One point of clarification. Short-term use of a layer feed for chicks (when you run out of chick feed etc) is something you could probably get by with. However, chick feed is not different *only* because they boost the protein, it also has grit added. Chickens need some kind of grit (small stones, sand, etc) to grind the food in their crop. If a chick is raised solely on a grain or layer feed, you need to add some grit or they will literally starve to death. Birds raised on soil can often dig up enough for themselves, but chicks in a tub or brooder will need the supplement. Just be sure it's chick-sized grit and not regular, because the regular granite grit I can usually get here is too large for babies to eat. Some natural sand (not playground sand, it's been processed which smooths the edges that the chicks will need to grind their food) would do if you can't find chick grit. I've even sifted through the gravel in my driveway with a mesh strainer and sprinkled that on top of their food in a pinch. ;)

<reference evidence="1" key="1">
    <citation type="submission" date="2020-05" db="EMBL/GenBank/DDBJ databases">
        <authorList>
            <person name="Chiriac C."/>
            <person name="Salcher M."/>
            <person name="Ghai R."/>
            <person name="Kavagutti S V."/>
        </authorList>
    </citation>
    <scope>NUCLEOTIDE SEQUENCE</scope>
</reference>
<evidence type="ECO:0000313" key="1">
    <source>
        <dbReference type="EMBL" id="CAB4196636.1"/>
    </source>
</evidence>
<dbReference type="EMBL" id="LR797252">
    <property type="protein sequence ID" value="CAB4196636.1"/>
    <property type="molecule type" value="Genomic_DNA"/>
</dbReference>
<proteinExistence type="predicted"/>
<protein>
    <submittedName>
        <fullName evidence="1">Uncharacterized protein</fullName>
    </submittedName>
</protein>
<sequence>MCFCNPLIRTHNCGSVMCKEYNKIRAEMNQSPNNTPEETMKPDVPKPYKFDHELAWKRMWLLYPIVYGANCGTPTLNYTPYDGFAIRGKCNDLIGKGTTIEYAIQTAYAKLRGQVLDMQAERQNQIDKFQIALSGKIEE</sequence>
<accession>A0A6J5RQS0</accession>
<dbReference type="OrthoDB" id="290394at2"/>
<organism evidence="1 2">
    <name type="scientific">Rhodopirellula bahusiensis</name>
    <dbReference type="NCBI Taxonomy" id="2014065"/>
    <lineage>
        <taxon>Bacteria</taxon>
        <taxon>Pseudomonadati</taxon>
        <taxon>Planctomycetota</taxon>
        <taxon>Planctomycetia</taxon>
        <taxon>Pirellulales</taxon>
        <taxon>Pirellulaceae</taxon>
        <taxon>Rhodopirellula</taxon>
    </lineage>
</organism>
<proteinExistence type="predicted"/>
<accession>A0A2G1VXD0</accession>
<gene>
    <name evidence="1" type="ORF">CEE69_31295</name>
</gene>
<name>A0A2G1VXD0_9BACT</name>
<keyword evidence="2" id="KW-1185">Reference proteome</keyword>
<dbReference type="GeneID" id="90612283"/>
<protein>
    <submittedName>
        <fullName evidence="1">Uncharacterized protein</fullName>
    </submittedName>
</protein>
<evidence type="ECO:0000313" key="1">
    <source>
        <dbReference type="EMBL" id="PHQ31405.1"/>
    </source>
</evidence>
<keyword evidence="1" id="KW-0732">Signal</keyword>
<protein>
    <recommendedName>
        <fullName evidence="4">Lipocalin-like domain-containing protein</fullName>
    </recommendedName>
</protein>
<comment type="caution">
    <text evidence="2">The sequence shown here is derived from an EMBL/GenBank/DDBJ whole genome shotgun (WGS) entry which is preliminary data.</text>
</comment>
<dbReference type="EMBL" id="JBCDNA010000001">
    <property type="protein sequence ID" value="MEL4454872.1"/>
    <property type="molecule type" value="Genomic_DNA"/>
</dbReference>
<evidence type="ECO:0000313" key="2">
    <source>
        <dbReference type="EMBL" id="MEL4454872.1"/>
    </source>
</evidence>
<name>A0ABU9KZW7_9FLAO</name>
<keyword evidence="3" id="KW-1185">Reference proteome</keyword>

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#12 Merika

 
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Posted 17 February 2010 - 11:25 AM

Thank you so much! There is all so much to learn, and trying to do it gluten-free as well has only made it harder. But I think I may be able to do it, it will just take some good planning. Ideally I would like the baby chicks to be gluten-free as well, so I don't have to worry about my daughter handling them. I imagine that chicks are pretty messy eaters and that their fluff gets a nice coating of their food, but if they are in little cages I'm not so worried about the feed, and I could decontaminate my 3 yr old dd afterwards (I *think*). But gluten-free would sure take a lot of extra worry and work off of me!

We also have a cat and dog. The cat eats gluten, but she's tidy and eats on top of the washing machine. My dd is not allowed to touch her food or feed her. My dog eats gluten free, and she LOVES to feed him.

I've just connected with a local chicken group, so I'm hoping I can get some more insight on baby chick meds and care.

Liz :)